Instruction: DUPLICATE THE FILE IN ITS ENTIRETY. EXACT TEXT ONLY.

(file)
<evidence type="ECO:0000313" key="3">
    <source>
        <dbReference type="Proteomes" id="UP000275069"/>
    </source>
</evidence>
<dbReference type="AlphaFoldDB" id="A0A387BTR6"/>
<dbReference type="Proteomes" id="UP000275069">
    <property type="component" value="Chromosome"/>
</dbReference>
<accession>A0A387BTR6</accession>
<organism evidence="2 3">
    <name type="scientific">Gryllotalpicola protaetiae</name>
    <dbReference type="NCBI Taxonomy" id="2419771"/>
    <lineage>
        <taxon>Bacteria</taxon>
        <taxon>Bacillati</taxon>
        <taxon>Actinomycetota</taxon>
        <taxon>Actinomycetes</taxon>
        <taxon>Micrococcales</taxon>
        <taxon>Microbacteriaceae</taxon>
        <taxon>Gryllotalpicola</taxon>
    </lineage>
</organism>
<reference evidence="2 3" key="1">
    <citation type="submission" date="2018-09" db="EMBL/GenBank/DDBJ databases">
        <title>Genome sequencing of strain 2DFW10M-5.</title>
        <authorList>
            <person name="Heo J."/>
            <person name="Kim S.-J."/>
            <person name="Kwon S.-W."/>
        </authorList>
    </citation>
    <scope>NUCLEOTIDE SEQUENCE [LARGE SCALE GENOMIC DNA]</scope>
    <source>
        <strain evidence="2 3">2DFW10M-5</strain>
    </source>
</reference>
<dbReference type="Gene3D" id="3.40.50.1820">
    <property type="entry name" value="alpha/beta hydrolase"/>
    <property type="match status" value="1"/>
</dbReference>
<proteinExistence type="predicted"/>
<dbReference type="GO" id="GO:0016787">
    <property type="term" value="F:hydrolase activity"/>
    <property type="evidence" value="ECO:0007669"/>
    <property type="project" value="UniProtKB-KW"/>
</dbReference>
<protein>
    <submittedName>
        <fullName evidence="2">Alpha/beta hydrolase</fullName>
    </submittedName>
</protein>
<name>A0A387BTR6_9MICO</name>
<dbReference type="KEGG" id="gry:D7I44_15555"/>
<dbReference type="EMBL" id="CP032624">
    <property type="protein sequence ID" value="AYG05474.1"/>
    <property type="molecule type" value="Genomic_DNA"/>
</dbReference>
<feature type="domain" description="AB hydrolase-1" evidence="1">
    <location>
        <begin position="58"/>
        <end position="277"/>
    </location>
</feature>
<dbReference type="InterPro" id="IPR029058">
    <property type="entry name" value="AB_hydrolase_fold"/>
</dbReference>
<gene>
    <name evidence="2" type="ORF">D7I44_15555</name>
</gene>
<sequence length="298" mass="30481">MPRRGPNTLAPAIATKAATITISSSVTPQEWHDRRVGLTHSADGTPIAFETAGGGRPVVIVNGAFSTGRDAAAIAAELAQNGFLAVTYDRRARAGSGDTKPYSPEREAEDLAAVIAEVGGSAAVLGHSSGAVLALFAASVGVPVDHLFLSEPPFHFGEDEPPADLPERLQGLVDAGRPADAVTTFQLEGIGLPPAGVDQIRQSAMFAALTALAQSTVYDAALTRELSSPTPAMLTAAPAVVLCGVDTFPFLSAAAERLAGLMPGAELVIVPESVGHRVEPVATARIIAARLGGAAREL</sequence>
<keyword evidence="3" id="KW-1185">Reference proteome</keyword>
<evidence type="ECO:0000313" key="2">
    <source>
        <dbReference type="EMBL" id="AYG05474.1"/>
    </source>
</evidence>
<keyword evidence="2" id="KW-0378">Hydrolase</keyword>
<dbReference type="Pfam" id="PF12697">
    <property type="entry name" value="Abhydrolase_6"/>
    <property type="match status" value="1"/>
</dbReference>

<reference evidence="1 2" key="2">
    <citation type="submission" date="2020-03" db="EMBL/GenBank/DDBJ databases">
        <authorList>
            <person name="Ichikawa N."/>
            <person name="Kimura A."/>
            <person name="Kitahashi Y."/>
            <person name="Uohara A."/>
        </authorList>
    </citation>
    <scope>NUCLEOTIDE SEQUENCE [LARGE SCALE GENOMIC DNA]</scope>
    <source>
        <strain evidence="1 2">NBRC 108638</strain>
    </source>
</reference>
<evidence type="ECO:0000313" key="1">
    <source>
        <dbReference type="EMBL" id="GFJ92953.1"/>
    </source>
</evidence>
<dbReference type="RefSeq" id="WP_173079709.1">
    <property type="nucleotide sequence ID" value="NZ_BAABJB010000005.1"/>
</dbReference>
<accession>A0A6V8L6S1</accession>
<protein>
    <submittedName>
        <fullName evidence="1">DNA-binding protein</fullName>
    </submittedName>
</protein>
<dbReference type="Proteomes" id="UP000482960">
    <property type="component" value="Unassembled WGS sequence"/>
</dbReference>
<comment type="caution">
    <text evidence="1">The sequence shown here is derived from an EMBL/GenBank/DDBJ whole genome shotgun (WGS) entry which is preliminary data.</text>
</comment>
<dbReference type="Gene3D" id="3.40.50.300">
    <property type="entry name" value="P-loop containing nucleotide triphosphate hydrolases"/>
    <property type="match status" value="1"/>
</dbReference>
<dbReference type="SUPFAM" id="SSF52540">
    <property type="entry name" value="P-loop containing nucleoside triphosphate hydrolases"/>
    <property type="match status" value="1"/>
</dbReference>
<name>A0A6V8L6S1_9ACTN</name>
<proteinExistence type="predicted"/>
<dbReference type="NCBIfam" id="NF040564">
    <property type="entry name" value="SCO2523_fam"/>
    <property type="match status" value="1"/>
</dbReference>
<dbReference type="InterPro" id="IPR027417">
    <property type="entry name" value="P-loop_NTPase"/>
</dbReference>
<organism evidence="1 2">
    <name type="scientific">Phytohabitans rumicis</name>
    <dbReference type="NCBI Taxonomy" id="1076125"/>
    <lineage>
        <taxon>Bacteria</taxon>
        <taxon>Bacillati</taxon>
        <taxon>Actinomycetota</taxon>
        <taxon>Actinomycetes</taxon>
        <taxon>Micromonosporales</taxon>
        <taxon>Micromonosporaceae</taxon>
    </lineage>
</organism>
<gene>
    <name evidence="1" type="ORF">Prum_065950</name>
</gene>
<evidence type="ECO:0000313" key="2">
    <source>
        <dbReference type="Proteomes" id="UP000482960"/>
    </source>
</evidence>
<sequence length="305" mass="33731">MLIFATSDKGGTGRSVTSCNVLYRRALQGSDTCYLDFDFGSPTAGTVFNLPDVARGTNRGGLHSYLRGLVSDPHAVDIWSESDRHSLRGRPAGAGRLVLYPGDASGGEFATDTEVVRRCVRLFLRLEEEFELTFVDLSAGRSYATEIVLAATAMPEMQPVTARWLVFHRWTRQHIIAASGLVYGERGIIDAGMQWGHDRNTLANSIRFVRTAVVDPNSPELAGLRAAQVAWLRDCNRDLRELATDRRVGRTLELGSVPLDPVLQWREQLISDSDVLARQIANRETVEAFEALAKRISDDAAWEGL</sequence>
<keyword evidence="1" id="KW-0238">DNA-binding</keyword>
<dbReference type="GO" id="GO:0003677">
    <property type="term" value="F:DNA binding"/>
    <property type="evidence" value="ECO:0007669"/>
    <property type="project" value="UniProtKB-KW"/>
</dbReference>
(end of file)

<evidence type="ECO:0000313" key="3">
    <source>
        <dbReference type="Proteomes" id="UP000275069"/>
    </source>
</evidence>
<dbReference type="AlphaFoldDB" id="A0A387BTR6"/>
<dbReference type="Proteomes" id="UP000275069">
    <property type="component" value="Chromosome"/>
</dbReference>
<accession>A0A387BTR6</accession>
<organism evidence="2 3">
    <name type="scientific">Gryllotalpicola protaetiae</name>
    <dbReference type="NCBI Taxonomy" id="2419771"/>
    <lineage>
        <taxon>Bacteria</taxon>
        <taxon>Bacillati</taxon>
        <taxon>Actinomycetota</taxon>
        <taxon>Actinomycetes</taxon>
        <taxon>Micrococcales</taxon>
        <taxon>Microbacteriaceae</taxon>
        <taxon>Gryllotalpicola</taxon>
    </lineage>
</organism>
<reference evidence="2 3" key="1">
    <citation type="submission" date="2018-09" db="EMBL/GenBank/DDBJ databases">
        <title>Genome sequencing of strain 2DFW10M-5.</title>
        <authorList>
            <person name="Heo J."/>
            <person name="Kim S.-J."/>
            <person name="Kwon S.-W."/>
        </authorList>
    </citation>
    <scope>NUCLEOTIDE SEQUENCE [LARGE SCALE GENOMIC DNA]</scope>
    <source>
        <strain evidence="2 3">2DFW10M-5</strain>
    </source>
</reference>
<dbReference type="Gene3D" id="3.40.50.1820">
    <property type="entry name" value="alpha/beta hydrolase"/>
    <property type="match status" value="1"/>
</dbReference>
<proteinExistence type="predicted"/>
<dbReference type="GO" id="GO:0016787">
    <property type="term" value="F:hydrolase activity"/>
    <property type="evidence" value="ECO:0007669"/>
    <property type="project" value="UniProtKB-KW"/>
</dbReference>
<protein>
    <submittedName>
        <fullName evidence="2">Alpha/beta hydrolase</fullName>
    </submittedName>
</protein>
<name>A0A387BTR6_9MICO</name>
<dbReference type="KEGG" id="gry:D7I44_15555"/>
<dbReference type="EMBL" id="CP032624">
    <property type="protein sequence ID" value="AYG05474.1"/>
    <property type="molecule type" value="Genomic_DNA"/>
</dbReference>
<feature type="domain" description="AB hydrolase-1" evidence="1">
    <location>
        <begin position="58"/>
        <end position="277"/>
    </location>
</feature>
<dbReference type="InterPro" id="IPR029058">
    <property type="entry name" value="AB_hydrolase_fold"/>
</dbReference>
<gene>
    <name evidence="2" type="ORF">D7I44_15555</name>
</gene>
<sequence length="298" mass="30481">MPRRGPNTLAPAIATKAATITISSSVTPQEWHDRRVGLTHSADGTPIAFETAGGGRPVVIVNGAFSTGRDAAAIAAELAQNGFLAVTYDRRARAGSGDTKPYSPEREAEDLAAVIAEVGGSAAVLGHSSGAVLALFAASVGVPVDHLFLSEPPFHFGEDEPPADLPERLQGLVDAGRPADAVTTFQLEGIGLPPAGVDQIRQSAMFAALTALAQSTVYDAALTRELSSPTPAMLTAAPAVVLCGVDTFPFLSAAAERLAGLMPGAELVIVPESVGHRVEPVATARIIAARLGGAAREL</sequence>
<keyword evidence="3" id="KW-1185">Reference proteome</keyword>
<evidence type="ECO:0000313" key="2">
    <source>
        <dbReference type="EMBL" id="AYG05474.1"/>
    </source>
</evidence>
<keyword evidence="2" id="KW-0378">Hydrolase</keyword>
<dbReference type="Pfam" id="PF12697">
    <property type="entry name" value="Abhydrolase_6"/>
    <property type="match status" value="1"/>
</dbReference>

<reference evidence="1 2" key="2">
    <citation type="submission" date="2020-03" db="EMBL/GenBank/DDBJ databases">
        <authorList>
            <person name="Ichikawa N."/>
            <person name="Kimura A."/>
            <person name="Kitahashi Y."/>
            <person name="Uohara A."/>
        </authorList>
    </citation>
    <scope>NUCLEOTIDE SEQUENCE [LARGE SCALE GENOMIC DNA]</scope>
    <source>
        <strain evidence="1 2">NBRC 108638</strain>
    </source>
</reference>
<evidence type="ECO:0000313" key="1">
    <source>
        <dbReference type="EMBL" id="GFJ92953.1"/>
    </source>
</evidence>
<dbReference type="RefSeq" id="WP_173079709.1">
    <property type="nucleotide sequence ID" value="NZ_BAABJB010000005.1"/>
</dbReference>
<accession>A0A6V8L6S1</accession>
<protein>
    <submittedName>
        <fullName evidence="1">DNA-binding protein</fullName>
    </submittedName>
</protein>
<dbReference type="Proteomes" id="UP000482960">
    <property type="component" value="Unassembled WGS sequence"/>
</dbReference>
<comment type="caution">
    <text evidence="1">The sequence shown here is derived from an EMBL/GenBank/DDBJ whole genome shotgun (WGS) entry which is preliminary data.</text>
</comment>
<dbReference type="Gene3D" id="3.40.50.300">
    <property type="entry name" value="P-loop containing nucleotide triphosphate hydrolases"/>
    <property type="match status" value="1"/>
</dbReference>
<dbReference type="SUPFAM" id="SSF52540">
    <property type="entry name" value="P-loop containing nucleoside triphosphate hydrolases"/>
    <property type="match status" value="1"/>
</dbReference>
<name>A0A6V8L6S1_9ACTN</name>
<proteinExistence type="predicted"/>
<dbReference type="NCBIfam" id="NF040564">
    <property type="entry name" value="SCO2523_fam"/>
    <property type="match status" value="1"/>
</dbReference>
<dbReference type="InterPro" id="IPR027417">
    <property type="entry name" value="P-loop_NTPase"/>
</dbReference>
<organism evidence="1 2">
    <name type="scientific">Phytohabitans rumicis</name>
    <dbReference type="NCBI Taxonomy" id="1076125"/>
    <lineage>
        <taxon>Bacteria</taxon>
        <taxon>Bacillati</taxon>
        <taxon>Actinomycetota</taxon>
        <taxon>Actinomycetes</taxon>
        <taxon>Micromonosporales</taxon>
        <taxon>Micromonosporaceae</taxon>
    </lineage>
</organism>
<gene>
    <name evidence="1" type="ORF">Prum_065950</name>
</gene>
<evidence type="ECO:0000313" key="2">
    <source>
        <dbReference type="Proteomes" id="UP000482960"/>
    </source>
</evidence>
<sequence length="305" mass="33731">MLIFATSDKGGTGRSVTSCNVLYRRALQGSDTCYLDFDFGSPTAGTVFNLPDVARGTNRGGLHSYLRGLVSDPHAVDIWSESDRHSLRGRPAGAGRLVLYPGDASGGEFATDTEVVRRCVRLFLRLEEEFELTFVDLSAGRSYATEIVLAATAMPEMQPVTARWLVFHRWTRQHIIAASGLVYGERGIIDAGMQWGHDRNTLANSIRFVRTAVVDPNSPELAGLRAAQVAWLRDCNRDLRELATDRRVGRTLELGSVPLDPVLQWREQLISDSDVLARQIANRETVEAFEALAKRISDDAAWEGL</sequence>
<keyword evidence="1" id="KW-0238">DNA-binding</keyword>
<dbReference type="GO" id="GO:0003677">
    <property type="term" value="F:DNA binding"/>
    <property type="evidence" value="ECO:0007669"/>
    <property type="project" value="UniProtKB-KW"/>
</dbReference>